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April 20, 2019 April 20, 2019

Going for the gold

Posted on January 17, 2018 by Lethbridge Sun Times

Lethbridge will have representation at the upcoming 2018 Winter Olympics in PyeongChang, South Korea, as city native and former Hurricanes’ forward Rob Klinkhammer has been named to the men’s hockey team.
“I’m kind of speechless at the moment, it’s just kind of surreal,” said the 31-year-old Klinkhammer, speaking to The Herald via phone Thursday afternoon from Kazan, Russia, where he plays for the KHL’s Ak Bars Kazan.
“It’s just a humbling honour and I couldn’t be happier about it. Pretty unbelievable. I never thought I’d be in this situation. There was rumours last year about the NHL players not going. I never bought it and never believed for a minute they wouldn’t go. I didn’t believe it until five or six months ago and I started talking to Team Canada staff.”
Although his name had been circulated as a potential Olympic player for some time, since the decision was made to not have current NHL players participate, Klinkhammer said he only found out about his roster spot through a phone call Wednesday night. The call was from Sean Burke, Team Canada general manager, and head coach Willie Desjardins, who played for the Lethbridge Broncos in the 1970s.
“I only found out about 24 hours before everyone else found out,” said Klinkhammer, who has played with the Chicago Blackhawks, Ottawa Senators, Arizona Coyotes, Pittsburgh Penguins and Edmonton Oilers for a total of 193 NHL games.
“It was a pretty amazing phone call.”
The full 25-man hockey roster was announced in Calgary Thursday by Hockey Canada and the Canadian Olympic Committee. The team was selected by Burke, assistant general manager Martin Brodeur, Tom Renney, Hockey Canada’s chief executive officer, Scott Smith, president and chief operating officer, and Scott Salmond, vice-president of hockey operations and national teams, with input from Desjardins.
Joining Klinkhammer among the 14 Canada forwards are other former NHLers René Bourque, Gilbert Brulé, Chris Kelly, Mason Raymond and Derek Roy.
City has market for recyclables
The City of Lethbridge currently has markets for recycling material being collected — but new markets will need to be found or renegotiated once the planned curbside recycling program begins running, says the City’s Infrastructure Services director.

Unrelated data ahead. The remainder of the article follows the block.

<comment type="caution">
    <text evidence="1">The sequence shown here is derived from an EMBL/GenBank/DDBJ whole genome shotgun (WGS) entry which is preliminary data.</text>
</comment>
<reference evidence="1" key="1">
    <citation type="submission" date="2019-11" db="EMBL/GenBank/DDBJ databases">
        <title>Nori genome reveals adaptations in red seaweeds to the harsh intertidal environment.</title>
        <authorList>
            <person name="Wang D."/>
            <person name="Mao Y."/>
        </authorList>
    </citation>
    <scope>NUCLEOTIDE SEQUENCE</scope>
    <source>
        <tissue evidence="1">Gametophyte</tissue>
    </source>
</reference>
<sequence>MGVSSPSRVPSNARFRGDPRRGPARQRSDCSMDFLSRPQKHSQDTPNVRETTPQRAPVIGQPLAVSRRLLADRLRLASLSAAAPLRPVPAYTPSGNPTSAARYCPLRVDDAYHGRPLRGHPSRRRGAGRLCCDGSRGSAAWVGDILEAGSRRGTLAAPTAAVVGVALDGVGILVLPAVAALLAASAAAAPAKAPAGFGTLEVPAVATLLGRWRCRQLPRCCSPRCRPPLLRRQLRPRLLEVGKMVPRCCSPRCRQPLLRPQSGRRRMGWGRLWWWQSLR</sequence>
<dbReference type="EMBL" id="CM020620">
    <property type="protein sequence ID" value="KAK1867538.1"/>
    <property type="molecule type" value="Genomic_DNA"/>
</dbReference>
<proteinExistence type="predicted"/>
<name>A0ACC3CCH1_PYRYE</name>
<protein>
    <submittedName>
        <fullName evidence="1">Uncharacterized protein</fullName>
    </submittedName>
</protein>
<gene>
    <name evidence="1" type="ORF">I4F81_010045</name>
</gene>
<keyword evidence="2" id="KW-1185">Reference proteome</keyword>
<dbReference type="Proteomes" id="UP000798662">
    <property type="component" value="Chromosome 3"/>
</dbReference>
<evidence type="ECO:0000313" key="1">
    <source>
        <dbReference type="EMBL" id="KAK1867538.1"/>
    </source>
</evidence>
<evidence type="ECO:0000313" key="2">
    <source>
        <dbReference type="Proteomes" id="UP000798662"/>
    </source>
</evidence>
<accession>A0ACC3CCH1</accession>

On Monday, Doug Hawkins provided an update to city council during their regular meeting regarding recycling in the city.
On Jan. 1, a Chinese program aimed at increasing environmental quality by reducing waste importation and contamination in recyclable materials went into effect.
Called “National Sword,” the operation bans the import of a number of recyclable materials and lowers the contamination rate for materials that will still be accepted. The changes are causing disruptions in the recycling industry.
“(China is) really not interested in being a landfill for the globe,” Hawkins said. “They are interested in recovering clean, high-quality recyclables for manufacturing.”
Hawkins told council there is no impact on the current recycling program involving recycling stations.
Plastics are recycled locally by a company which turns recycled plastic into plastic lumber. And the City is stockpiling glass in order to use it for bedding in road construction and for other projects. Metal is sent to local scrap dealers and dealt with in Alberta. Cardboard, the primary material collected by the City, is shipped to the U.S.
Cold tough on vehicles
Feeling the cold?
So is your car. And despite today’s advanced technology, our vehicles can’t always remind us how to keep them running in freezing weather.
To get them started, of course, requires an adequate battery.
“We get a lot of booster calls, especially during the season’s first cold snap,” says Randy Loyk, technical services manager for the Alberta Motor Association.
If it’s three years or older, he says the battery should be tested. In Alberta weather, five years is about as long as they’ll last.
To help the engine start on the first try, Loyk recommends synthetic oil — even for those who use conventional oil in warmer months.
“It makes a huge difference,” he says.
During severe weather, he points out, conventional oil will become as thick as honey. It can also drain away from moving parts, creating metal-on-metal friction.
Although they’re essential in Alberta, Loyk says block heaters may be unfamiliar to drivers moving here — or bringing in a vehicle — from warmer climes.
“Alberta sees an influx of people from other provinces,” who sometimes learn the hard way how important it is to plug in. He recommends -15 C as the temperature that the heaters should be activated.
The heater itself need not run all night, Loyk adds, but if a timer is used it should kick in three hours ahead of when the vehicle will be started.
Drivers often overlook another cold-weather issue, he says — low tire pressure. In winter, the colder air could reduce the tire pressure by up to 10 pounds PSI.
“We get a lot of flat tire calls.”

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